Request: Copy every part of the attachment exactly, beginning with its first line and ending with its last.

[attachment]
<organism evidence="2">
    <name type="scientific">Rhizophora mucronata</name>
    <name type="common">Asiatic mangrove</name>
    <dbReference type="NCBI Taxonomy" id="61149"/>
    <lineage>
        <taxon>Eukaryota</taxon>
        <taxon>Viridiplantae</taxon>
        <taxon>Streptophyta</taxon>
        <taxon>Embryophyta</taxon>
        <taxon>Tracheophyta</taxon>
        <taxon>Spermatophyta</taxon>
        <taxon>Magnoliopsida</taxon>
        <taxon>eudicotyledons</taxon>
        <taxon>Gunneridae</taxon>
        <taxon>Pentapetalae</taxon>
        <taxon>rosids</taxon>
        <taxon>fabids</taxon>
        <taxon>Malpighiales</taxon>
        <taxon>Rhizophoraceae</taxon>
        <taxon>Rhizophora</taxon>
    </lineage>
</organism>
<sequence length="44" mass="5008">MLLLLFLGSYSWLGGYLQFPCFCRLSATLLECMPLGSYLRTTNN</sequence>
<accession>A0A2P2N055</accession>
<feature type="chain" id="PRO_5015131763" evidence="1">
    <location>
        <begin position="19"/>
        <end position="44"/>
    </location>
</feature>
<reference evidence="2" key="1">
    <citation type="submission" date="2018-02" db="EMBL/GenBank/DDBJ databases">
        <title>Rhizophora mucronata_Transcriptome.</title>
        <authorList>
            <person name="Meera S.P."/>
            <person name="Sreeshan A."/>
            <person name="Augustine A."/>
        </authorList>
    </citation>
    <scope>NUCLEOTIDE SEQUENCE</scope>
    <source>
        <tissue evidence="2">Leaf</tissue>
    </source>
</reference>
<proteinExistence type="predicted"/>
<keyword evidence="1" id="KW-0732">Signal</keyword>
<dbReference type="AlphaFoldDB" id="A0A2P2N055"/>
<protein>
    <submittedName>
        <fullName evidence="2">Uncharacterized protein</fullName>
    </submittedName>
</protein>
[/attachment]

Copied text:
<organism evidence="2">
    <name type="scientific">Rhizophora mucronata</name>
    <name type="common">Asiatic mangrove</name>
    <dbReference type="NCBI Taxonomy" id="61149"/>
    <lineage>
        <taxon>Eukaryota</taxon>
        <taxon>Viridiplantae</taxon>
        <taxon>Streptophyta</taxon>
        <taxon>Embryophyta</taxon>
        <taxon>Tracheophyta</taxon>
        <taxon>Spermatophyta</taxon>
        <taxon>Magnoliopsida</taxon>
        <taxon>eudicotyledons</taxon>
        <taxon>Gunneridae</taxon>
        <taxon>Pentapetalae</taxon>
        <taxon>rosids</taxon>
        <taxon>fabids</taxon>
        <taxon>Malpighiales</taxon>
        <taxon>Rhizophoraceae</taxon>
        <taxon>Rhizophora</taxon>
    </lineage>
</organism>
<sequence length="44" mass="5008">MLLLLFLGSYSWLGGYLQFPCFCRLSATLLECMPLGSYLRTTNN</sequence>
<accession>A0A2P2N055</accession>
<feature type="chain" id="PRO_5015131763" evidence="1">
    <location>
        <begin position="19"/>
        <end position="44"/>
    </location>
</feature>
<reference evidence="2" key="1">
    <citation type="submission" date="2018-02" db="EMBL/GenBank/DDBJ databases">
        <title>Rhizophora mucronata_Transcriptome.</title>
        <authorList>
            <person name="Meera S.P."/>
            <person name="Sreeshan A."/>
            <person name="Augustine A."/>
        </authorList>
    </citation>
    <scope>NUCLEOTIDE SEQUENCE</scope>
    <source>
        <tissue evidence="2">Leaf</tissue>
    </source>
</reference>
<proteinExistence type="predicted"/>
<keyword evidence="1" id="KW-0732">Signal</keyword>
<dbReference type="AlphaFoldDB" id="A0A2P2N055"/>
<protein>
    <submittedName>
        <fullName evidence="2">Uncharacterized protein</fullName>
    </submittedName>
</protein>